Miyako Ishiuchi exhibits work at Stills, Edinburgh
The celebrated post-war Japanese photographer presents her first solo exhibition in Scotland
One of Japan’s leading women in photography, Miyako Ishiuchi frequently turns her lens towards the scars upon physical landscapes and the human body. Originally taking up photography to facilitate more time in the darkroom, she has become renowned for her sensitive, resonant portrayal of objects and sceneries which evoke stories from beyond the frame.
Keen to escape a town frequently marred by violence, Miyako left her home town of Yokosuka, a naval base, at her earliest opportunity. She enrolled at Tokyo’s prestigious Tama Art University to study textiles, discovering chemicals used during fabric dyeing processes could also be used as a photographic fixer. “I realised that photography was the same as textiles, except you are dyeing paper,” she says.
In the years that followed, Miyako developed a body of work characterised by striking visual metaphors. In search of national and individual identity in flux, she produced two series about Yokosuka before turning to more ‘organic’ distortions, depicting bodies in dramatic close-up to highlight wrinkles, marks, and scars.
Co-ordinated to align with the Edinburgh Art Festival, Stills will present several of Miyako’s projects in a new, landmark exhibition. It is the largest institutional exhibition of Miyako’s work in the UK to date, and the first time her work has been exhibited in Scotland.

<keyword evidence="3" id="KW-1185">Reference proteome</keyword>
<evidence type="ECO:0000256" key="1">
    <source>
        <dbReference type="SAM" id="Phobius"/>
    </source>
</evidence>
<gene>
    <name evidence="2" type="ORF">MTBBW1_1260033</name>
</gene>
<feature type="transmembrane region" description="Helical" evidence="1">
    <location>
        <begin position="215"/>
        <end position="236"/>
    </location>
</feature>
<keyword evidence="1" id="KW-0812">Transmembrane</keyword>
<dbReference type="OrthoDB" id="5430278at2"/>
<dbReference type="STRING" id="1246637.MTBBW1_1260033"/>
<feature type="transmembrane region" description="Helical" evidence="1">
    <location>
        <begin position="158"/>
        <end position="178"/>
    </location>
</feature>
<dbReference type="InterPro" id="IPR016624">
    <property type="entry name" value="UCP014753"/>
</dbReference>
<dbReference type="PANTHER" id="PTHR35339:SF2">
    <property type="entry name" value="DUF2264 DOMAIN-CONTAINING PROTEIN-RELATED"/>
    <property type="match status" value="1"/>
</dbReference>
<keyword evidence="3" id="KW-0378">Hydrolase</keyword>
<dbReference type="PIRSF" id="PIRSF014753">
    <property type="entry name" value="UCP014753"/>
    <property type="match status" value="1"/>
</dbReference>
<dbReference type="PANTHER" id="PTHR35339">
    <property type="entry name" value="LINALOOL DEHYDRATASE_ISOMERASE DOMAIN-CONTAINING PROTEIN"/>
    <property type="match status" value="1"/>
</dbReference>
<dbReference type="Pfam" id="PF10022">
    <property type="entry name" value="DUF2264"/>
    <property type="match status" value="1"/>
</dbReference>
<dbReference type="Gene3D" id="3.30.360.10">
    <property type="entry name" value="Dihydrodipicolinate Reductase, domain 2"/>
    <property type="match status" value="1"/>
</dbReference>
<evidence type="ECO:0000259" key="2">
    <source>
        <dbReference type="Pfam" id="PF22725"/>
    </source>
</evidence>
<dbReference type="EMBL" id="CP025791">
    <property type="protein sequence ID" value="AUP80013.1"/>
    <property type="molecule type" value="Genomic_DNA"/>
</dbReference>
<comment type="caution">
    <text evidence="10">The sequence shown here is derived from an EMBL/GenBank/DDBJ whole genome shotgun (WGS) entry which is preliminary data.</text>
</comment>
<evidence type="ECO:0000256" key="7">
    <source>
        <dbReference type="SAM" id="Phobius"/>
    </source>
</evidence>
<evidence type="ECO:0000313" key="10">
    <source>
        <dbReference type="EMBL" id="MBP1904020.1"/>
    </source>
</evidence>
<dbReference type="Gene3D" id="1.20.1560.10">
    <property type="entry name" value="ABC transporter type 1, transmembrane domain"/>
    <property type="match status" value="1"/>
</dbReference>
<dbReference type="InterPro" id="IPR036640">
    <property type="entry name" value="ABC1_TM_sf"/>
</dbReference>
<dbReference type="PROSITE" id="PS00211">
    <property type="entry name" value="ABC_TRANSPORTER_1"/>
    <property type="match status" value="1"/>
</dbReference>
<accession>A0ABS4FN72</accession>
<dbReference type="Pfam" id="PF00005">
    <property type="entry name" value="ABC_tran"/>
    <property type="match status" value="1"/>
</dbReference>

In the three series exhibited at Stills, Miyako departs from black and white photography. However, the work maintains her fascination with material traces of the passage of time.
In Mother’s, the series with which she represented Japan at the Venice Biennale in 2005, Miyako documents her mother’s possessions as a means of coming to terms with her death. According to Mia Fineman, Curator at the MET Department of Photographs, ‘the Mother’s series evokes a posthumous intimacy in which objects are transformed into potent repositories of human touch.’
The work led a publisher to invite Miyako to capture the everyday objects which had belonged to victims of the Hiroshima atomic bomb, and are held in the collection of the Hiroshima Peace Memorial Museum. The Frida Kahlo Museum later commissioned Miyako to photograph Frida Kahlo’s objects at the Blue House in Mexico City (Frida, 2012).
Each image reverberates with the relationship between absence and presence; what is left behind tells the story of what was. While photography is often regarded as a means of preservation, Miyako’s work reminds us that photographs are haunted by the pathos of our finite nature.
Miyako’s work will be on view at Stills until 8th October 2022.